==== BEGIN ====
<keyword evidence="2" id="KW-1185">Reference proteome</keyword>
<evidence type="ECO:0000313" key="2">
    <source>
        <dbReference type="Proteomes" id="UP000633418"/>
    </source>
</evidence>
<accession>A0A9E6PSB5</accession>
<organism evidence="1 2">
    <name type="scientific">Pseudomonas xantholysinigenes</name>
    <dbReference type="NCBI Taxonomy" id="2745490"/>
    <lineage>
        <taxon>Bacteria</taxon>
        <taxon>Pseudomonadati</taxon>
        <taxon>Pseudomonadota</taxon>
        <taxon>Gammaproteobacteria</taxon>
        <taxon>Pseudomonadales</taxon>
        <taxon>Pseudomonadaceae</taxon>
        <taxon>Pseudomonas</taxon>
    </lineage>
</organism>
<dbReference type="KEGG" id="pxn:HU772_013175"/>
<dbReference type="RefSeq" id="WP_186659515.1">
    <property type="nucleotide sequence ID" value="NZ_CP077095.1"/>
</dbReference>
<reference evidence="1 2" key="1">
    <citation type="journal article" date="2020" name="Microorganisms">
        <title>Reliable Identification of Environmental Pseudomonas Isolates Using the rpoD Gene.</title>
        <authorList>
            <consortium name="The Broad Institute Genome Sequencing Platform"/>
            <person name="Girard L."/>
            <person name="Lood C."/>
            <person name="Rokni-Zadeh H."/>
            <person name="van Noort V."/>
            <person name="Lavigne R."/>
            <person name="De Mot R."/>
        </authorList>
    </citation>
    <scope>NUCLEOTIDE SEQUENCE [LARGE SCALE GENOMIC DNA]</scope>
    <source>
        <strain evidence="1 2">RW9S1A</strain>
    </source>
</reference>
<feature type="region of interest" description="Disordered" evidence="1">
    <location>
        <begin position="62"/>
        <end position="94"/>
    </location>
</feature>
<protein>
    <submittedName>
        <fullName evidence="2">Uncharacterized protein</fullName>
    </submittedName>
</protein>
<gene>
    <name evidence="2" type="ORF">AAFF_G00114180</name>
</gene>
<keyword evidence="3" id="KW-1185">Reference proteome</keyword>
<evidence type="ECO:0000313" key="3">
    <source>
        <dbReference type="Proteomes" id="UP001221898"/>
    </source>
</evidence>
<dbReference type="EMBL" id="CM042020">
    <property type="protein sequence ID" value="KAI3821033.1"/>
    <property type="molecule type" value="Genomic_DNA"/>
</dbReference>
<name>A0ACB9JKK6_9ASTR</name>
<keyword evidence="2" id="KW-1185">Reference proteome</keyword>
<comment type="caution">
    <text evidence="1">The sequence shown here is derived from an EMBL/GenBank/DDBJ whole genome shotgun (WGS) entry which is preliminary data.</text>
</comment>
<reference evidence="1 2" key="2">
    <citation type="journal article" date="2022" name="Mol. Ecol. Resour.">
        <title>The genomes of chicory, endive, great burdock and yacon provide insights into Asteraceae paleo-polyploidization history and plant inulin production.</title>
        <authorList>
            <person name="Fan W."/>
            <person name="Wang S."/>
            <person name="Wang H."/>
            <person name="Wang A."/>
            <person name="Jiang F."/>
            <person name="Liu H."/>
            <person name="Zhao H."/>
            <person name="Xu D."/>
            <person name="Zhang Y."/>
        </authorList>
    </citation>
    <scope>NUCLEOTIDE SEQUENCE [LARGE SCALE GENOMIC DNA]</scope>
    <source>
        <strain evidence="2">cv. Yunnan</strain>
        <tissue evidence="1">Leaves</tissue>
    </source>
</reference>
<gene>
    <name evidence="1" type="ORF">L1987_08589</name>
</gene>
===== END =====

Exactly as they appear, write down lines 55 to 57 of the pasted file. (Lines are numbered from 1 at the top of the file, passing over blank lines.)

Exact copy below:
    <name evidence="2" type="ORF">AAFF_G00114180</name>
</gene>
<keyword evidence="3" id="KW-1185">Reference proteome</keyword>